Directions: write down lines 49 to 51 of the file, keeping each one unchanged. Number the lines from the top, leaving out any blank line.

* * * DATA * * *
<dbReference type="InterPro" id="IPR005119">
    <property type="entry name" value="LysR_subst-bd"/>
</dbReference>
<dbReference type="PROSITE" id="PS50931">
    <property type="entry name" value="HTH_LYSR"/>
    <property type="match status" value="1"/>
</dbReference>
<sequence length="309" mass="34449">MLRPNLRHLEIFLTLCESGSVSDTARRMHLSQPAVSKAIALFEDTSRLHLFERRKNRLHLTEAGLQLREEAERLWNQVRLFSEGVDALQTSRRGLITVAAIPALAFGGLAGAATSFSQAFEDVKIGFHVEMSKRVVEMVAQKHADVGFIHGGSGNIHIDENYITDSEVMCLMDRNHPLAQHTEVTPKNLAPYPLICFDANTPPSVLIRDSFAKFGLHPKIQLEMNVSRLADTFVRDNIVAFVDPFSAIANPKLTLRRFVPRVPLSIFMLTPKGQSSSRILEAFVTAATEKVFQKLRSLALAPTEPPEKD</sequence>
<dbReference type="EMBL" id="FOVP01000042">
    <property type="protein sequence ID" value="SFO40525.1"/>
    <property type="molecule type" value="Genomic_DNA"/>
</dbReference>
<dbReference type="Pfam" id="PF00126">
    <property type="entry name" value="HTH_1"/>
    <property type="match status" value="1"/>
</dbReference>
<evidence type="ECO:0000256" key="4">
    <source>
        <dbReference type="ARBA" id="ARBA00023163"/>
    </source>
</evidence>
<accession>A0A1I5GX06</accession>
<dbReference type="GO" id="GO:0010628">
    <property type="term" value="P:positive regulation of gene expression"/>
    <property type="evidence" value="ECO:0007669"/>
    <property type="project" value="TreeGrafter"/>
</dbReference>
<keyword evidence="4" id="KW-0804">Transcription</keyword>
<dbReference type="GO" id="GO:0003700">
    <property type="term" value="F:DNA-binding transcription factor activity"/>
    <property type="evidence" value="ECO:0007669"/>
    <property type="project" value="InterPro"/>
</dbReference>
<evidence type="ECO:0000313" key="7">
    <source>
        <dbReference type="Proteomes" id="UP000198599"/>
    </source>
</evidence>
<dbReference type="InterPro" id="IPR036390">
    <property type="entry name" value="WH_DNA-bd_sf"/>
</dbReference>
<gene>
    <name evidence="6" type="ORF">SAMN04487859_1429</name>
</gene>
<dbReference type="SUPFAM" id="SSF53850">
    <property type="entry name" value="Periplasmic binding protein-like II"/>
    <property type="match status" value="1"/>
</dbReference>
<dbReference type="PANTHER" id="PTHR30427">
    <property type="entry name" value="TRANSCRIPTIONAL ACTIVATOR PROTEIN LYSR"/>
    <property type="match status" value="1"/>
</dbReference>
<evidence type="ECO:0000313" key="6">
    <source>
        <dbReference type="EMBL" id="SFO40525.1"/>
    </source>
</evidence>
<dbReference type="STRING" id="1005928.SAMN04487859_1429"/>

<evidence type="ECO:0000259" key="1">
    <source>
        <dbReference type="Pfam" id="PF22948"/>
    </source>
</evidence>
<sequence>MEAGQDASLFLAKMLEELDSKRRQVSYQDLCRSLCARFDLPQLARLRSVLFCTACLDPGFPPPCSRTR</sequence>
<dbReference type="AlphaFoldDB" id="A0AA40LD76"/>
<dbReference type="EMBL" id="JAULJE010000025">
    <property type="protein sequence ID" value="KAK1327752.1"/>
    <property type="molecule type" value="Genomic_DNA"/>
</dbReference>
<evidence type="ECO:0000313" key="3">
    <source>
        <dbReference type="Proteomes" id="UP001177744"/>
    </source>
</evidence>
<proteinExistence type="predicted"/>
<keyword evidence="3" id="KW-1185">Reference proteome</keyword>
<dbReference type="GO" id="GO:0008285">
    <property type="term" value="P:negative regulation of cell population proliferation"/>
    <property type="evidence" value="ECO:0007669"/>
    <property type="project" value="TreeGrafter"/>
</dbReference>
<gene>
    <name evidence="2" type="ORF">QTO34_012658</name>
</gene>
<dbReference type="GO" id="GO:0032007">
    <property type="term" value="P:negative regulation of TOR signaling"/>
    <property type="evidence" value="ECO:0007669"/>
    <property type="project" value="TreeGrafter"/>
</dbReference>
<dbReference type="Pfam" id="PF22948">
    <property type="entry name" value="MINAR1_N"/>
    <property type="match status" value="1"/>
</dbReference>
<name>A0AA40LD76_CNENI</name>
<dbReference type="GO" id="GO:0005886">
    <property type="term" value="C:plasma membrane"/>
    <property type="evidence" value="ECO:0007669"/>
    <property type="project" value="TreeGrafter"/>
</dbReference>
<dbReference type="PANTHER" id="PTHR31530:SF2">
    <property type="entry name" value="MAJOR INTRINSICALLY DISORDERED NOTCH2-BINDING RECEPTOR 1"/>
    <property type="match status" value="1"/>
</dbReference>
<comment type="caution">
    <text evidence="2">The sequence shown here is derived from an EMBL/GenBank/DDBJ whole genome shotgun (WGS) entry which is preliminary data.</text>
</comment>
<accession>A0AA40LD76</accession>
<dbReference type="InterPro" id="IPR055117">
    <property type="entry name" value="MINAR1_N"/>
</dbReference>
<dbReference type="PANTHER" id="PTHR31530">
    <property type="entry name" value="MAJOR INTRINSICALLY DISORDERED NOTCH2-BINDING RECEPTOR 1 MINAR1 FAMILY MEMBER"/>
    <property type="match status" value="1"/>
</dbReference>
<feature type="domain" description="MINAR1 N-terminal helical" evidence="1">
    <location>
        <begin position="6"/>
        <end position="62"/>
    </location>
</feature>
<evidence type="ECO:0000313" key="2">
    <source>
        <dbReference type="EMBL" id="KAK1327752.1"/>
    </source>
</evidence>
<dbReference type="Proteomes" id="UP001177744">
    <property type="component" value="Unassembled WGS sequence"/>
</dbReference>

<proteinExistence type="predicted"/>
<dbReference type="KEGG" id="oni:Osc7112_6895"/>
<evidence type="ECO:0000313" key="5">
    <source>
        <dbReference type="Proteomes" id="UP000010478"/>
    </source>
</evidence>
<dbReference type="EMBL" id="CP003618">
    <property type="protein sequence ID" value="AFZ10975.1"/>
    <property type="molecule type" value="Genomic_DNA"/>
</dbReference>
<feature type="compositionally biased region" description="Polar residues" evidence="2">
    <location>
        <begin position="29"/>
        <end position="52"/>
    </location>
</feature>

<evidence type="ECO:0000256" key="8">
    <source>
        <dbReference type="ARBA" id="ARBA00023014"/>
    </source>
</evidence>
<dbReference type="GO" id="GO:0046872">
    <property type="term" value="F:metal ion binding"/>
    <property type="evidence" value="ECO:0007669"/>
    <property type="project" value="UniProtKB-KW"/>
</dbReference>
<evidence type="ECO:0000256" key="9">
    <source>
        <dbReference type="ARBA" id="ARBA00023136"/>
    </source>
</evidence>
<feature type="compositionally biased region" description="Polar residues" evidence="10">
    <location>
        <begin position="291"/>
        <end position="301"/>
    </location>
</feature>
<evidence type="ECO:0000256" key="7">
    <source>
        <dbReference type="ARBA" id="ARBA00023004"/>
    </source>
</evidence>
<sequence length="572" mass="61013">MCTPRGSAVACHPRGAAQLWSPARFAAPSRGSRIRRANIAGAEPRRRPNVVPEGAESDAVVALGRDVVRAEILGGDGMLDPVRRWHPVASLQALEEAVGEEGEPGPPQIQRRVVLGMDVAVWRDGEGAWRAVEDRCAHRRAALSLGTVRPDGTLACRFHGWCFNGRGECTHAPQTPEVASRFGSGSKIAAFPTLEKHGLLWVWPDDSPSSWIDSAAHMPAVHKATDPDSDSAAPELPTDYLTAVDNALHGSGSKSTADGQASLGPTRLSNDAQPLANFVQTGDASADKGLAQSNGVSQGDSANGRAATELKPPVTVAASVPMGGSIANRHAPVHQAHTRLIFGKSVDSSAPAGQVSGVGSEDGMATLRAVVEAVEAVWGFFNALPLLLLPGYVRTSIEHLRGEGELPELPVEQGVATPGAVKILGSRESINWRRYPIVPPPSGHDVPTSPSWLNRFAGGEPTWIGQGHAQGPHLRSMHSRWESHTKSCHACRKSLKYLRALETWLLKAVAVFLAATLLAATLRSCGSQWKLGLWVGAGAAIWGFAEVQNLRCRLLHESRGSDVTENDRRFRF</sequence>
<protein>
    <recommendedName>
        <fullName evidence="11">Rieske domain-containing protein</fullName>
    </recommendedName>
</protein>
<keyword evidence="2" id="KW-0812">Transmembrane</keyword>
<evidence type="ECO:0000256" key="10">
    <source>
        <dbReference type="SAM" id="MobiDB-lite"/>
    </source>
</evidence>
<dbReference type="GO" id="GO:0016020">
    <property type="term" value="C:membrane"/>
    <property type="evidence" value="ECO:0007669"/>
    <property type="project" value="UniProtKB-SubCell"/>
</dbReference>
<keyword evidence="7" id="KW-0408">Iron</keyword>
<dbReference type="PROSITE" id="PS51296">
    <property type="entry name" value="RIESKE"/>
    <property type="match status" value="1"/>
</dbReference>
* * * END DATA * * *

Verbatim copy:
<dbReference type="PANTHER" id="PTHR30427">
    <property type="entry name" value="TRANSCRIPTIONAL ACTIVATOR PROTEIN LYSR"/>
    <property type="match status" value="1"/>